Under the Radar

Major Eazy: WWII Hero for the Brits


Major Eazy is a not a character we've ever encountered before, but no one here at Under the Radar grew up in the UK during the '70s getting a comics fix from a low-budget magazine called Battle Pictures Weekly. Titan Books has set out to change all that with Major Eazy: Heart of Iron (Volume 1), a deluxe hardcover edition that compiles the story from its beginning.

Eazy looks a lot like James Coburn and brings his own car and weapons to the British invasion of Italy in 1943. The Italians are sort of beneath contempt; Eazy saves his sharpest barbs for the British brass, the Nazis and especially the Yanks.

The stories are pegged to events during the actual invasion but Eazy's constant flouting of orders seems designed to appeal to 8-year-old boys with authority issues more than it does to create any kind of iconic military hero. Writer Alan Hedben claims that the character was inspired by Clint Eastwood's Man With No Name character in the Sergio Leone spaghetti westerns, but Eazy seems more like the kind of loose cannon that might have inspired Mel Gibson's Martin Riggs character in the Lethal Weapon movies. In any case, Eazy seems incredibly American (0r at least Hollywood) for a British officer. Eazy was drawn by artist Carlos Ezquerra, revered by comic nerds as the original creator of Judge Dredd.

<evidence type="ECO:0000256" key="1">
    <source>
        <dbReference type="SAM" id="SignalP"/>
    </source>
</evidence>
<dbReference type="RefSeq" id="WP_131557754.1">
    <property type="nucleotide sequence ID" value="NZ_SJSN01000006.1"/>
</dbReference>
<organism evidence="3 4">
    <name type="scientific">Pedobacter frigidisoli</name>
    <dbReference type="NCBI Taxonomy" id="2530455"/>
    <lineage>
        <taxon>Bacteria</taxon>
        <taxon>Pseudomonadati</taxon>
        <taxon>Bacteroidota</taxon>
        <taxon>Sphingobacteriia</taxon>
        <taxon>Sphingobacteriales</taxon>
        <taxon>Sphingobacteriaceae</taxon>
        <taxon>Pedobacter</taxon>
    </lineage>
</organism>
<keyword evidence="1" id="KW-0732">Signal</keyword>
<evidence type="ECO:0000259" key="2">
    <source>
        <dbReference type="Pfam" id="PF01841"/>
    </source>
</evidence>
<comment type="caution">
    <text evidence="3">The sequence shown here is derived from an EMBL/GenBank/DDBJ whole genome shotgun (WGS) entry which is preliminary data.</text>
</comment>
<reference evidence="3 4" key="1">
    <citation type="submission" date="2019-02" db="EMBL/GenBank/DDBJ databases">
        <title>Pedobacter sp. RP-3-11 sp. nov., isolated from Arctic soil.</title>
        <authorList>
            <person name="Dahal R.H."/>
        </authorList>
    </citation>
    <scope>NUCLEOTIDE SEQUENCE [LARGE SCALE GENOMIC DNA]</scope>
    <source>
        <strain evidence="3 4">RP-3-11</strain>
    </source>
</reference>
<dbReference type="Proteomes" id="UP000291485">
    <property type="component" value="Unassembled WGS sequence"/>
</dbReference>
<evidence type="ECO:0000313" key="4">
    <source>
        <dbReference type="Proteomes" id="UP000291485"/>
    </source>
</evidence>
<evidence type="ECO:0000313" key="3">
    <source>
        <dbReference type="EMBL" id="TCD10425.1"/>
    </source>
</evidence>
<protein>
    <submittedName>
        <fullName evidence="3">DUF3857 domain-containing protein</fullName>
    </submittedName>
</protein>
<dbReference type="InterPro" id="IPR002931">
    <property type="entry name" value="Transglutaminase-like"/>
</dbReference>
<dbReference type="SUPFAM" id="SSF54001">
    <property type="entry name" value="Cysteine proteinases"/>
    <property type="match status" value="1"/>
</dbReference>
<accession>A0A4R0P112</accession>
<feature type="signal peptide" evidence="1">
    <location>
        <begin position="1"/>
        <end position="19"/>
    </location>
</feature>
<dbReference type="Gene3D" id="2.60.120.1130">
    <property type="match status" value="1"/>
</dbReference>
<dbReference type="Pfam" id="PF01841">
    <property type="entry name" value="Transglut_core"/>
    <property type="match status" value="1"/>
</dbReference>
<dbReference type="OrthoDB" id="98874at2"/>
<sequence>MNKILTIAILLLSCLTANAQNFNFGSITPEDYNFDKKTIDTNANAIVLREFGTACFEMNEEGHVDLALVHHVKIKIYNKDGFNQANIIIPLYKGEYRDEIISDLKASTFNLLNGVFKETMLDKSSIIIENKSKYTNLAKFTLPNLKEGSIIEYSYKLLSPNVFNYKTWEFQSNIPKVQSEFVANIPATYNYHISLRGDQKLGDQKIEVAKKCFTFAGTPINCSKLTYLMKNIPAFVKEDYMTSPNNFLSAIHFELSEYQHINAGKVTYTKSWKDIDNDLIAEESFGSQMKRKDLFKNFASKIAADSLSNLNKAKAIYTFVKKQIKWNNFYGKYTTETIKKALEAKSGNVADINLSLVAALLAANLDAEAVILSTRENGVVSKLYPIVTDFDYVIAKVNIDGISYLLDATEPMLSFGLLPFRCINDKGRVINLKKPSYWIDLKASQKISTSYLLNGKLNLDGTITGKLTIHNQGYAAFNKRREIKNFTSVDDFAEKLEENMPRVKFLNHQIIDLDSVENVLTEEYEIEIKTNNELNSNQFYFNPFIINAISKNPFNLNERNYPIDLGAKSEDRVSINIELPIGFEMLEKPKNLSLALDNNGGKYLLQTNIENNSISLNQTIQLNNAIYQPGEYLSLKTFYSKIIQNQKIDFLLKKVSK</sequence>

Titan has done a great job of restoring the images for this book. They were originally printed on incredibly cheap paper that allowed images to bleed through the page and the new edition makes the series look better than it ever has before.

If you're sensitive about how we had to bail out the Brits in WWII, you're not going to like Eazy one bit. If you've got a more worldly perspective, it's fascinating to see how one of our closest Allies creates its own WWII mythology.


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